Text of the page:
Idemia director says new innovations could improve privacy of biometric data at EU borders

EU member states and biometric product providers are broadly ready to implement the entry/exit system as soon as it comes online, as seen during an EU industry roundtable -LISA, although work continues on important details, from how to assess data used for training algorithms to how biometrics can provide high assurance of identity claims without creating the potential for compromise of privacy.

The event focusing on “biometric technologies in identity management and verification” was held in Strasbourg on 16 June. The event also included a series of presentations from biometrics vendors and researchers on topics related to border biometrics deployments.

A series of officials from EU countries and eu-LISA itself set the scene with a series of presentations, followed by a session on passenger processing at land and sea ports. Presentations were made by representatives of Isorg, Jenetric, NTT Data and Idemia. A final series of Identity Management as a Service presentations included InnoValor, iProov, Innovatrics, SITA and Augmentiq.

Read ID and InnoValor’s iProov each discussed the technology being used with Eurostar, focusing on things people can do on their own in advance, with their own devices, to speed up border processes, as did presentations by Innovatrics and SITA.

Coming stronger privacy protections

Vincent Bouatou, Head of Strategic Innovation, Public Safety and Identity at Idemia, presented the company’s perspective on improving biometric applications to protect user privacy.

Bouatou described the workflow of a typical interaction between a service provider and a user, secured by an attribute challenge and response, then compared it to a minimal disclosure architecture enabled by biometrics via a third party of confidence.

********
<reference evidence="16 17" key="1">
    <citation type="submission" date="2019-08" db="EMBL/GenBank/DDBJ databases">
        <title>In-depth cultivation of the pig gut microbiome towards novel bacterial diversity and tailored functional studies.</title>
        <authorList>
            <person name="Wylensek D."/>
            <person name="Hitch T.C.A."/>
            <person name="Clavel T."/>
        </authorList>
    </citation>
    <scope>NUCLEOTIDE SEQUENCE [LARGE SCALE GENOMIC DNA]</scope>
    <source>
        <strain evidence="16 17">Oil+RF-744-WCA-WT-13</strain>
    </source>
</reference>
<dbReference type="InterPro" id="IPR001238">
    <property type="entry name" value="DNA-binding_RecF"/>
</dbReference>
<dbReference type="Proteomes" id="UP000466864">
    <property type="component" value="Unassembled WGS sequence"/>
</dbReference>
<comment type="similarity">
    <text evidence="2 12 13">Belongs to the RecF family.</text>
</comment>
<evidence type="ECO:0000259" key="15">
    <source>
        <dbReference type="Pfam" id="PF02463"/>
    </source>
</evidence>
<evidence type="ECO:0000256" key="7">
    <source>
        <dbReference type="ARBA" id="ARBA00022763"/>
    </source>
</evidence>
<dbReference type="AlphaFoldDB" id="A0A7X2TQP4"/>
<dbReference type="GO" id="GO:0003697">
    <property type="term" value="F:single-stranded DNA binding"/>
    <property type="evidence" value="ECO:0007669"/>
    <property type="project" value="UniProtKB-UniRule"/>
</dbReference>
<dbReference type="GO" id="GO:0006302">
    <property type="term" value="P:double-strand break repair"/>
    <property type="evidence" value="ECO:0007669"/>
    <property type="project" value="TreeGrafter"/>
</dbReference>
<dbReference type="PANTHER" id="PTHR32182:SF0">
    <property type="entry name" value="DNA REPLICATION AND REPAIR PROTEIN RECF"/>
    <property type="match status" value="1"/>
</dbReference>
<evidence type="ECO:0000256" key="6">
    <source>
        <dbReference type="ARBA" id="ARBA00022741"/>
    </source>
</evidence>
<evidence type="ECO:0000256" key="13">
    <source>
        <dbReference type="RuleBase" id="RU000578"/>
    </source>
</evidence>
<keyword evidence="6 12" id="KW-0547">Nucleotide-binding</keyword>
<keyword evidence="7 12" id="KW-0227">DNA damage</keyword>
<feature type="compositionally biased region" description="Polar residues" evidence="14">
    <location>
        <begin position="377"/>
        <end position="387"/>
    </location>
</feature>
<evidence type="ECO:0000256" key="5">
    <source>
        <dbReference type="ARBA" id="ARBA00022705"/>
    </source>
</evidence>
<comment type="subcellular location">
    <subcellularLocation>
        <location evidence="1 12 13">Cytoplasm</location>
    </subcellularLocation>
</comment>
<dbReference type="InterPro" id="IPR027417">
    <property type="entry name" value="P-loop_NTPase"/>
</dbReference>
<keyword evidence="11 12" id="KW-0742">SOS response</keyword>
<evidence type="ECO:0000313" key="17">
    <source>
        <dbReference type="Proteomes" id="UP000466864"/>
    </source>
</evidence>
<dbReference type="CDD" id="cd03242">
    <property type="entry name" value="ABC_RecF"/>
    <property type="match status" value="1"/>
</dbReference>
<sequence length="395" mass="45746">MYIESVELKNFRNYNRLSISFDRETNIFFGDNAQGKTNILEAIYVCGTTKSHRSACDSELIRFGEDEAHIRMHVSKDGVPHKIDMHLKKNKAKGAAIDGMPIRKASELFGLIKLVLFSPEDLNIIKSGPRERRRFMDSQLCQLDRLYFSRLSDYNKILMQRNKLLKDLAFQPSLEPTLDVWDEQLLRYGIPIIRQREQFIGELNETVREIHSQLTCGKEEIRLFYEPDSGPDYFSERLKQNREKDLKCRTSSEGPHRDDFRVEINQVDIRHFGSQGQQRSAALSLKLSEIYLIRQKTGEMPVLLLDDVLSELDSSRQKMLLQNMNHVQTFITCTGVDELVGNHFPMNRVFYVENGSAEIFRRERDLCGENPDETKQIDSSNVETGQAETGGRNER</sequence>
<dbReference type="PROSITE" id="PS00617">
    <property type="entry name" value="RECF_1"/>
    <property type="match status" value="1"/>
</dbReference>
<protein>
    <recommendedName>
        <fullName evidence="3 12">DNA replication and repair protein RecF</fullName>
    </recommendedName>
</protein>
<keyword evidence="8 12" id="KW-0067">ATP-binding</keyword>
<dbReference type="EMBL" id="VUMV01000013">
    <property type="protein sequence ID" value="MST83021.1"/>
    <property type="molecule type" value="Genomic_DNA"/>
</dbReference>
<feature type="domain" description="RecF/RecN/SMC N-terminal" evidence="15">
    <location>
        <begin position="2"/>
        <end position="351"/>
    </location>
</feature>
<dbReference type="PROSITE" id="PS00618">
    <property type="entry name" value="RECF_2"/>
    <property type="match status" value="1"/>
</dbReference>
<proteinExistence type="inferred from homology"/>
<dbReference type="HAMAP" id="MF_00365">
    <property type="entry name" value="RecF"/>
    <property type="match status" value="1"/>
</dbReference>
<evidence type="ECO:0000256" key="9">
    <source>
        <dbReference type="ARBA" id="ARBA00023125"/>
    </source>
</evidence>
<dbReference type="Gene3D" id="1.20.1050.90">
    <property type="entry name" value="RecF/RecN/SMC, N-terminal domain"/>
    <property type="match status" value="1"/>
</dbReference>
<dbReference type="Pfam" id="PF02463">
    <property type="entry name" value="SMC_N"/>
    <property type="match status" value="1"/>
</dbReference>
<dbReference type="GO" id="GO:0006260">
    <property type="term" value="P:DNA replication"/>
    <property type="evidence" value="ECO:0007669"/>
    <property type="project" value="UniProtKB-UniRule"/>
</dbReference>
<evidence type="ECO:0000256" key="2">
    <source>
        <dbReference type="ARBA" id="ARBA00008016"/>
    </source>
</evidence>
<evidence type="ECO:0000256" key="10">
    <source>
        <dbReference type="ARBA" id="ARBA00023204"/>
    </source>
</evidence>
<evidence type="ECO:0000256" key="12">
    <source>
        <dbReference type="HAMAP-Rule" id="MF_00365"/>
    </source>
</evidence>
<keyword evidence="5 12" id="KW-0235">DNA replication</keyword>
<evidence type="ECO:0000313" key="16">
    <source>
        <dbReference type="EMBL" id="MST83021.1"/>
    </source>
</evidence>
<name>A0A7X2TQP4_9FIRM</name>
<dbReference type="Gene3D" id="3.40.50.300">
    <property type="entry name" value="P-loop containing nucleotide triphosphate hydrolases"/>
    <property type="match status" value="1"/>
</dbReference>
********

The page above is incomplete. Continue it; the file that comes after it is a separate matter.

This system works very well in theory, but is “a little problematic” in practice, he says.

Centralized databases, smart cards or personal documents such as biometric passports or personal devices can be used in such architectures, but each entails its own limitations, according to Bouatou.

Technologies and approaches such as homomorphic encryption, multiparty computation, and verifiable computing can help. Homomorphic encryption can be used with a centralized database to secure access without decrypting biometric data, with multi-party computing preventing manipulation in the back-end. The proof of calculation can allow an airline or an airport to verify that the response received is indeed the result of the comparison of the data submitted with the reference data issued by a trusted authority (such as a passport photo).

The relatively new technologies suggested by Bouatou are not yet mature and ready for production, he warns. However, they will remain areas of interest for their potential to improve the privacy of many digital ID systems around the world, and in particular massive EES.

Article topics

biometric data | biometrics | border control | Entry/Exit System (EES) | eu-LISA | European | IDEMIA | identity management | identity verification | confidentiality | Research and development

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